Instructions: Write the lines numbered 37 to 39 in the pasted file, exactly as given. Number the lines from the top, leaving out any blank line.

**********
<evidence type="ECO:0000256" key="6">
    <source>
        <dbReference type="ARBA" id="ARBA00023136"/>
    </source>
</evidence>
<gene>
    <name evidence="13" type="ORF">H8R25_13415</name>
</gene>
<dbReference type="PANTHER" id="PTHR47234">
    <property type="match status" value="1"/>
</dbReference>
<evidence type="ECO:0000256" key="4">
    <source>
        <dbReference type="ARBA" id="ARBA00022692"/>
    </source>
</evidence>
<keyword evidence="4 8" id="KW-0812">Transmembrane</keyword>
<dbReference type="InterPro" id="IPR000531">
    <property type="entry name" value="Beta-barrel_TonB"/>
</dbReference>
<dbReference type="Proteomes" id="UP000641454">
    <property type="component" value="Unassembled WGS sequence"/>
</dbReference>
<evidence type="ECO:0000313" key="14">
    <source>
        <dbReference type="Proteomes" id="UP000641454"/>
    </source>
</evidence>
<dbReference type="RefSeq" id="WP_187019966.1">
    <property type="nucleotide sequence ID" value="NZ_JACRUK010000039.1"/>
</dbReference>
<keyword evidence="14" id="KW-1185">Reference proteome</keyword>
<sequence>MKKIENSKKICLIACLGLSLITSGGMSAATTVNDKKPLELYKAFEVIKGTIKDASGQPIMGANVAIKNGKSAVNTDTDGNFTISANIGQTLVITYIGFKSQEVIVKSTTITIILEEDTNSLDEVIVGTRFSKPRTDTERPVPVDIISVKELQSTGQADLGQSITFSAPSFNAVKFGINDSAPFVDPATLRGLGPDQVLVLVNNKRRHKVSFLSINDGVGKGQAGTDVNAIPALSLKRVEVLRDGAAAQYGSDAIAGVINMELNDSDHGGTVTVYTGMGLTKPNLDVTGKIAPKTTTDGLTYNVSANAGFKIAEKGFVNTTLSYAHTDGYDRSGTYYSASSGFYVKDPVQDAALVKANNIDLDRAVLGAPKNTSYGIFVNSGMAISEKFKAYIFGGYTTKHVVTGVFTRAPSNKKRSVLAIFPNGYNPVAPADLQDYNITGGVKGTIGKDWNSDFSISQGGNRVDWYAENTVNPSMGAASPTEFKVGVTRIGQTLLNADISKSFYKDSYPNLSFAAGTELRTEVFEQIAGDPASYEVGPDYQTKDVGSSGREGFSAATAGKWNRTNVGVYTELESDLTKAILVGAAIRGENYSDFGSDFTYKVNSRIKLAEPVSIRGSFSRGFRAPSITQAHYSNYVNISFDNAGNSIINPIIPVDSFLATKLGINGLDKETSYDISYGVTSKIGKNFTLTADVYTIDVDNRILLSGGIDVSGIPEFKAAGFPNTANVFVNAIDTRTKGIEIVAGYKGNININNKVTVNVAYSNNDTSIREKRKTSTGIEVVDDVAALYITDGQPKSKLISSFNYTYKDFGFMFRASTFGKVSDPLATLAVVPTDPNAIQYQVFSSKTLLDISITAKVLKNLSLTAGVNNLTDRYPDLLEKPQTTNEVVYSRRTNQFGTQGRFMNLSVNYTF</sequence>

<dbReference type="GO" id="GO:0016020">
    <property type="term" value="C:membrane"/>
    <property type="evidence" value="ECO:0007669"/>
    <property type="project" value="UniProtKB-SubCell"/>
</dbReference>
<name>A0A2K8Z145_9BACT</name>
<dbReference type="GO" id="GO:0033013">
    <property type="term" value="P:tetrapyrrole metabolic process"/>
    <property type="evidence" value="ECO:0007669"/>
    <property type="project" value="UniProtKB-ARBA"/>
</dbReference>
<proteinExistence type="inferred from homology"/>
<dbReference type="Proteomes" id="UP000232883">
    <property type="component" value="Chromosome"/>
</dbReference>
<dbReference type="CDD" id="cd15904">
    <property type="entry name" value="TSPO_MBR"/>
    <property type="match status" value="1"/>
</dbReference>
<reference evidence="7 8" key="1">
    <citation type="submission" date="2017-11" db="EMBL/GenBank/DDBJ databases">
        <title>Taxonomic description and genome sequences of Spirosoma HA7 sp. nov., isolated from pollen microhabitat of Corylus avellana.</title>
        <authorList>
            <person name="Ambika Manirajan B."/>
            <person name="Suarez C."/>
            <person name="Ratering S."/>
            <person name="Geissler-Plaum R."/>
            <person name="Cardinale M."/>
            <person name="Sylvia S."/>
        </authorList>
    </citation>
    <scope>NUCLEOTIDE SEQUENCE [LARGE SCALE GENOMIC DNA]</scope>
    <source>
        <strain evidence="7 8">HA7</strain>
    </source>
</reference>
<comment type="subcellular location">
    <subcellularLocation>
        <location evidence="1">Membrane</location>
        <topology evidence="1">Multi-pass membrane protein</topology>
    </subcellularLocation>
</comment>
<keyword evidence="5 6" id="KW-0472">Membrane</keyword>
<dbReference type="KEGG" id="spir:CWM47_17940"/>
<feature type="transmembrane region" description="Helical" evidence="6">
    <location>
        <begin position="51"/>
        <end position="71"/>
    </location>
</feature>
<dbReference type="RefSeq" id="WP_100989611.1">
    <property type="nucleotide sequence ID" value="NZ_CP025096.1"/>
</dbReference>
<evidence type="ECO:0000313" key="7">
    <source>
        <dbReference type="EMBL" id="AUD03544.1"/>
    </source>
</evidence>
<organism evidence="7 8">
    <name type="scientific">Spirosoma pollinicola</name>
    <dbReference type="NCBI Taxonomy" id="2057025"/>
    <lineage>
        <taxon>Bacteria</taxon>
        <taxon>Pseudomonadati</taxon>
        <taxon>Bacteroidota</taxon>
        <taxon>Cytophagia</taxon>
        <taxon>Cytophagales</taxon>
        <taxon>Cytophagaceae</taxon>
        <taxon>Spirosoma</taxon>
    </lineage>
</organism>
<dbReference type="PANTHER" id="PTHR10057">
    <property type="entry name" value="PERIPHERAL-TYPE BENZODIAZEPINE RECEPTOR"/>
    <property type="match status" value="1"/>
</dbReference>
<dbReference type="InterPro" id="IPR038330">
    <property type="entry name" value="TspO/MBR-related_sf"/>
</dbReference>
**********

    <property type="project" value="UniProtKB-SubCell"/>
</dbReference>
<name>A0A2K8Z145_9BACT</name>